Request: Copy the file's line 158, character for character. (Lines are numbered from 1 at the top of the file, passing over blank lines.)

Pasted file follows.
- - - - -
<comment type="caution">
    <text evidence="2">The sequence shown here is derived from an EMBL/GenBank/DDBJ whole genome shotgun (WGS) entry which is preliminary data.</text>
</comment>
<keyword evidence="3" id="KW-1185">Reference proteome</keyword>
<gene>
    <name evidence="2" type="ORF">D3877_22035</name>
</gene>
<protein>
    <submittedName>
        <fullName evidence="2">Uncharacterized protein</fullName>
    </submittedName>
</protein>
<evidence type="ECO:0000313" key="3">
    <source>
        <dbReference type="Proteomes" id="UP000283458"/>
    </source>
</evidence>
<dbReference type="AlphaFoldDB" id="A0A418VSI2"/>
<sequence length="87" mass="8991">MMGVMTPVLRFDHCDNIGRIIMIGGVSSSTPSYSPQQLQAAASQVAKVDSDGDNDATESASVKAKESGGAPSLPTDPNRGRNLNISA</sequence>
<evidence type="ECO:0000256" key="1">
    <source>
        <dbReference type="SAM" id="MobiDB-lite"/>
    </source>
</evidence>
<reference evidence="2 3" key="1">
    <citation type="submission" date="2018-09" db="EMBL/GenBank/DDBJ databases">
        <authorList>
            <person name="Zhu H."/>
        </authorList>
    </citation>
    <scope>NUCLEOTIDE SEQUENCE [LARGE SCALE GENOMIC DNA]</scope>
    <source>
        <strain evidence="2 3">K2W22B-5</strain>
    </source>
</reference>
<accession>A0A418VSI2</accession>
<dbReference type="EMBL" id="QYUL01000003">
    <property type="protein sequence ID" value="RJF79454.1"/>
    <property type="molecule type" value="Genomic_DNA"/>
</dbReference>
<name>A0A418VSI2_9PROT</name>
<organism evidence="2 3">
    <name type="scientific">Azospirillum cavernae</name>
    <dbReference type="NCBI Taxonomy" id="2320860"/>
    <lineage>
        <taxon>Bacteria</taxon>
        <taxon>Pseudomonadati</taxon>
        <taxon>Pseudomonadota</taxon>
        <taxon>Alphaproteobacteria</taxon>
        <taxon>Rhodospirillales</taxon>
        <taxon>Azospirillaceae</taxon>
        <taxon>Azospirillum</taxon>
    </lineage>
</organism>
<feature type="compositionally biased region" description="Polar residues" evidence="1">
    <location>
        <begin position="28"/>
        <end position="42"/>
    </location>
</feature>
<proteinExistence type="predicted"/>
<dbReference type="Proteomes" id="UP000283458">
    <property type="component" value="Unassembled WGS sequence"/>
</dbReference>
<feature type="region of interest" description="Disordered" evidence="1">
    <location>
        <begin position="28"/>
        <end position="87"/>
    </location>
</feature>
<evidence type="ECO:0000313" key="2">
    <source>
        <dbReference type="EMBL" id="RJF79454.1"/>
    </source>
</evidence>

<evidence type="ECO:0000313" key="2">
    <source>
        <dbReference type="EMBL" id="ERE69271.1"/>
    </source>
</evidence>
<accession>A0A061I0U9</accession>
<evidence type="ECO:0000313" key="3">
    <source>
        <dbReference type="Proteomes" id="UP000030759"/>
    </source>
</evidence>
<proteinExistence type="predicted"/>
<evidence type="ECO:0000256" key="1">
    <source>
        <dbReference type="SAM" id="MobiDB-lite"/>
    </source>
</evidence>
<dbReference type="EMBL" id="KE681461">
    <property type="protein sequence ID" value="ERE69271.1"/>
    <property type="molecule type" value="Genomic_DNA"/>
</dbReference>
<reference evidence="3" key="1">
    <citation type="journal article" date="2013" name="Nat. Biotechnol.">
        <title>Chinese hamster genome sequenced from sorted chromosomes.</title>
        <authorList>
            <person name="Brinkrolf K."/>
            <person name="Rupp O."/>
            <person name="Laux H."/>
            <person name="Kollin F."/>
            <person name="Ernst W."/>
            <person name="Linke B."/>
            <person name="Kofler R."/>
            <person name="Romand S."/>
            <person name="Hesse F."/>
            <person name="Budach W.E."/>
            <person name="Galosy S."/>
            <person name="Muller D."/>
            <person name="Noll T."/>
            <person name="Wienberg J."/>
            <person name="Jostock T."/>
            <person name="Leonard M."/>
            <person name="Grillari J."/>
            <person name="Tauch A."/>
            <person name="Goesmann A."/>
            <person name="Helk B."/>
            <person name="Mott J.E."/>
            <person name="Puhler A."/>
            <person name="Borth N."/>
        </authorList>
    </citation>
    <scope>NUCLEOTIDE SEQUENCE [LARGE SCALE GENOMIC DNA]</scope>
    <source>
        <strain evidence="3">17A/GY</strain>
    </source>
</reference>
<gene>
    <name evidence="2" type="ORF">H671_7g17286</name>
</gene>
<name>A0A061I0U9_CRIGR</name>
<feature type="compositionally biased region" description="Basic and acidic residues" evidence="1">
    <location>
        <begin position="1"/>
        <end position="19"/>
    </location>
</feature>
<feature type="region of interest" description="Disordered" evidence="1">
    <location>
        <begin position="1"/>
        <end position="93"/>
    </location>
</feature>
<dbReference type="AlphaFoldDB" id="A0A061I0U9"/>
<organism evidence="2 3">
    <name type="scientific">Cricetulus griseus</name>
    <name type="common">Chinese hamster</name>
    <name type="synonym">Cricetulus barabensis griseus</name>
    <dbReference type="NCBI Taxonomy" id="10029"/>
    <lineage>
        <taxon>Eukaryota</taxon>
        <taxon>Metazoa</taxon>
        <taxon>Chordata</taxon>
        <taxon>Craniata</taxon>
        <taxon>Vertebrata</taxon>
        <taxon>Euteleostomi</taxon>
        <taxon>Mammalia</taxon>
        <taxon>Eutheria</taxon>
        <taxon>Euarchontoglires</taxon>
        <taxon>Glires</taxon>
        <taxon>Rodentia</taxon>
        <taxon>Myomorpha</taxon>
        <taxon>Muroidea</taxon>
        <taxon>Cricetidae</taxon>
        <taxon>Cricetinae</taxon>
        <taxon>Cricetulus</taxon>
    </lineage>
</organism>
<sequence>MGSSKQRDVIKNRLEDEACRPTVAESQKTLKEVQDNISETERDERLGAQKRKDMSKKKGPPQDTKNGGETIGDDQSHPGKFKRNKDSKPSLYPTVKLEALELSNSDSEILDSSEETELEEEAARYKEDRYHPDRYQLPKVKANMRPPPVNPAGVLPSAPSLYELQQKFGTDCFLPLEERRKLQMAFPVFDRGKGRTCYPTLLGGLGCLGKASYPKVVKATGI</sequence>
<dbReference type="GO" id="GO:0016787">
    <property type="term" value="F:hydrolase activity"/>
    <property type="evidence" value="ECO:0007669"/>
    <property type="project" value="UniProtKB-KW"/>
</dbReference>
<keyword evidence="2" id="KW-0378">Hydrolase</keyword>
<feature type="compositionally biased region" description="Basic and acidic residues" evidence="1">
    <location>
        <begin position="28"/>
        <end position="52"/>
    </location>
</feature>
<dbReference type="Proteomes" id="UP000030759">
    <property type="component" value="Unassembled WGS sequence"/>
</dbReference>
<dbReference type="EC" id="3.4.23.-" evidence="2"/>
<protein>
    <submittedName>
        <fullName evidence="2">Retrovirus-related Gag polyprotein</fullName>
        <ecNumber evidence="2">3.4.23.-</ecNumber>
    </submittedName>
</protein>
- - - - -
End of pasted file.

        <taxon>Vertebrata</taxon>